This is one of the more informative and hands-on practical episodes of the B&H Photography Podcast that we have produced in some time. Obviously, it helps if you are “practicing” car photography, but the insights provided in this episode are useful for a wide range of photo disciplines, and touch on techniques for making better images of moving objects, reflective and non-reflective products, tight interiors, and how to photograph large items in a studio or on location. For this wealth of information, we must thank photographer Nate Hassler, who joined us to talk about his extensive work photographing cars, whether for advertising, editorial, or for personal projects, a.k.a. fun. Hassler is accomplished in each of these areas, and his advertising clients include Toyota, Honda, Lexus, and Mercedes. He is also a respected motorsport photographer, with work appearing regularly in Road & Track magazine. We find out that Hassler grew up around photography, helping in his parents’ photo studio, but developed a love for cars all on his own and seems to have found the perfect career that blends his two passions. We learn a bit about the automobile advertising business, but mostly we discuss capture technique, including the rigs and gear he prefers, shooting moving vehicles, stabilization, bracketing, back-lighting, lens distortion, and post-process. This truly is an educational and entertaining episode, and check out the B&H Photography Podcast Facebook Group for an image of Hassler’s “Franken-Instax” camera that he created to make instant photos with a Schneider lens. Guest: Nate Hassler Photograph © Nate Hassler © Nate Hassler © Nate Hassler © Nate Hassler © Nate Hassler © Nate Hassler © Nate Hassler “Franken-Instax” camera © Nate Hassler © Nate Hassler © Nate Hassler © Nate Hassler © Nate Hassler Previous Pause Next   Host: Allan Weitz Senior Creative Producer: John Harris Senior Producer: Jason Tables Executive Producer: Lawrence Neves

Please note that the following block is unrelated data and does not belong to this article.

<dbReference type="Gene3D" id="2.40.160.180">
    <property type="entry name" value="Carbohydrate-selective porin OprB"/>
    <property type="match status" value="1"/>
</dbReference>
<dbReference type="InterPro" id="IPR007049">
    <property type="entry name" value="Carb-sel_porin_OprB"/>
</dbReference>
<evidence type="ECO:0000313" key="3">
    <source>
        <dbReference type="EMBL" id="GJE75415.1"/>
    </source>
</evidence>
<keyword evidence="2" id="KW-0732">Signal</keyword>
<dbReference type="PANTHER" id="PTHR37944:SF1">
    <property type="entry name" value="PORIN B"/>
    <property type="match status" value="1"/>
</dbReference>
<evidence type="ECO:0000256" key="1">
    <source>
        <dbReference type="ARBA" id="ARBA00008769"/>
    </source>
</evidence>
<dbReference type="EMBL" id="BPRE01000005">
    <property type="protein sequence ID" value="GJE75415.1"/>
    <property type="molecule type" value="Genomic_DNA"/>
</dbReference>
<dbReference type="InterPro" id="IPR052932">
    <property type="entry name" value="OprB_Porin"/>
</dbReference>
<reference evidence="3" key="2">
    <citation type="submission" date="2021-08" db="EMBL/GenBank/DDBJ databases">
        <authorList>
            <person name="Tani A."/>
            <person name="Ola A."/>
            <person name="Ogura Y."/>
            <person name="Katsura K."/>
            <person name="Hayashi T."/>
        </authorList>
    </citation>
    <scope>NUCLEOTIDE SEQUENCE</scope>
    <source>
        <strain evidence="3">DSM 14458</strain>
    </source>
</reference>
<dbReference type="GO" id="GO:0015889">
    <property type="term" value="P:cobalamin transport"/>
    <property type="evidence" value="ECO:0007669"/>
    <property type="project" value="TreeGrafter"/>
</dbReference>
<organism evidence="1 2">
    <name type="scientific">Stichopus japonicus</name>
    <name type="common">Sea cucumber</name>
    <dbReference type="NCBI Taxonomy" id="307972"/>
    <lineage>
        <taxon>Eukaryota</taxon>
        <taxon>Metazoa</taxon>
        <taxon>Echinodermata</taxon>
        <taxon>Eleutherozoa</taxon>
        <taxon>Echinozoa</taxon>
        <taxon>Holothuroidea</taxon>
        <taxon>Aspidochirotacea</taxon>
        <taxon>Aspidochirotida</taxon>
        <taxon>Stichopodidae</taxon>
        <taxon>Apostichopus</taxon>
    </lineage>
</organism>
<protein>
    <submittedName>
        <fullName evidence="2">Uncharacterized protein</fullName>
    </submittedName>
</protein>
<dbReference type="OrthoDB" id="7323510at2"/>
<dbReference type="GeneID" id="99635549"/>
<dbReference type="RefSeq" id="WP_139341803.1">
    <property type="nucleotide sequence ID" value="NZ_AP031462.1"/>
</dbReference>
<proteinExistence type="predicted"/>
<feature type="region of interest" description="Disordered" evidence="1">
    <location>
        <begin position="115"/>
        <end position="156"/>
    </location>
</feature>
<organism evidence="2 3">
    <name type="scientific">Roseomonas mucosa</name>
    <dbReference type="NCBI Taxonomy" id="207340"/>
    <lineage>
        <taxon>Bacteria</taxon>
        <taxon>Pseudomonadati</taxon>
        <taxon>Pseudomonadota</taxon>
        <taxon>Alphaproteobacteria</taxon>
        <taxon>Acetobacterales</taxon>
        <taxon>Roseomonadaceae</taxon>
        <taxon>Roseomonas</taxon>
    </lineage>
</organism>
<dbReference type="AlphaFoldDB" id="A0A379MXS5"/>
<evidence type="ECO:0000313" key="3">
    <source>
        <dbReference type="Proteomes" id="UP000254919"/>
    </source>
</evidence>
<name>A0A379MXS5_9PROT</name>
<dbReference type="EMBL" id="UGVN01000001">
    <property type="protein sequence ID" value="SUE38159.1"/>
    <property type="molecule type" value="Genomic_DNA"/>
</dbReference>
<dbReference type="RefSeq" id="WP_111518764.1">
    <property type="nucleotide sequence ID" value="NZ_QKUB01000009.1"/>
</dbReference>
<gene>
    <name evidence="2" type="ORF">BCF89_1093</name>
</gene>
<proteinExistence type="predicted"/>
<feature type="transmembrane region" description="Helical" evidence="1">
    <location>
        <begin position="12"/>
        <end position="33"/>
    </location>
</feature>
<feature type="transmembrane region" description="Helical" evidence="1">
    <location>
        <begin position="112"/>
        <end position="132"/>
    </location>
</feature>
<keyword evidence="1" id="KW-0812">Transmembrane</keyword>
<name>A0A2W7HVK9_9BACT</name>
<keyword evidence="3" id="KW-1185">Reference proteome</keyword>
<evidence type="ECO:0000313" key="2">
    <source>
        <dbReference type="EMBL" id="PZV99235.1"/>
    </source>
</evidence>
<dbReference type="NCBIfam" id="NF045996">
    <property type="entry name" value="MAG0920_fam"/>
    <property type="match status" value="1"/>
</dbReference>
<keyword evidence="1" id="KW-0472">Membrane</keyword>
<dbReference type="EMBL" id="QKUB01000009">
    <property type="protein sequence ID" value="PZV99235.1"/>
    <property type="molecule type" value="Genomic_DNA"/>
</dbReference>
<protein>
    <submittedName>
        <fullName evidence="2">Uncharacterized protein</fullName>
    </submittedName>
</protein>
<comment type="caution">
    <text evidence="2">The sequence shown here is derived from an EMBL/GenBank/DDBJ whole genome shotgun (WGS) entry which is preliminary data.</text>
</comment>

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Posted 09/01/2017
On today’s episode of the B&H Photography Podcast, we continue our exploration of photographic collaboration with photojournalists Ben Lowy and Marvi Lacar. In addition to sharing a vocation, they also share two children and a life together. Photojournalism is a decidedly independent, at times dangerous, career, certainly not one known for a routine home life, but when domestic responsibilities and children enter the picture, how does a couple balance craft and career with the need to earn a living and the time needed to nurture relationships? More so, when both people are working in the same field, how does bolstering one career cross the line into debilitating the other and how do the individuals comprising a creative couple find ways to support each other’s efforts? Lowy and Lacar bring an animated humor and a willingness to talk about the difficult moments from their lives and careers, and explain how they have come to recognize their best personal and professional attributes, bringing those strengths into a working relationship that continues to evolve. Guests: Marvi Lacar and Ben Lowy From the series "Melting Pot," Marvi Lacar From the series "Melting Pot," Marvi Lacar From the series "U.S. Bases," Marvi Lacar From the series "U.S. Bases," Marvi Lacar From “This Is a Love Story,” Marvi Lacar From “This Is a Love Story,” Marvi Lacar 2004 Democratic National Convention, Ben Lowy Protest at 2004 Republican National Convention, Ben Lowy Iraq Perspectives #1, Ben Lowy Iraq perspectives, #2, Ben Lowy Wounded soldier, Iraq, Ben Lowy Ski Jumper, Sochi, 2014, Ben Lowy Speed Skater, Sochi, 2014, Ben Lowy Great White Shark, 2016, Ben Lowy Seal, 2016, Ben Lowy Ben Lowy and Marvi Lacar at B&H Photography Podcast, John Harris Previous Pause Next DON'T MISS AN EPISODE SUBSCRIBE NOW:   Host: Allan Weitz Senior Creative Producer: John Harris Producer: Jason Tables Executive Producer: Lawrence Neves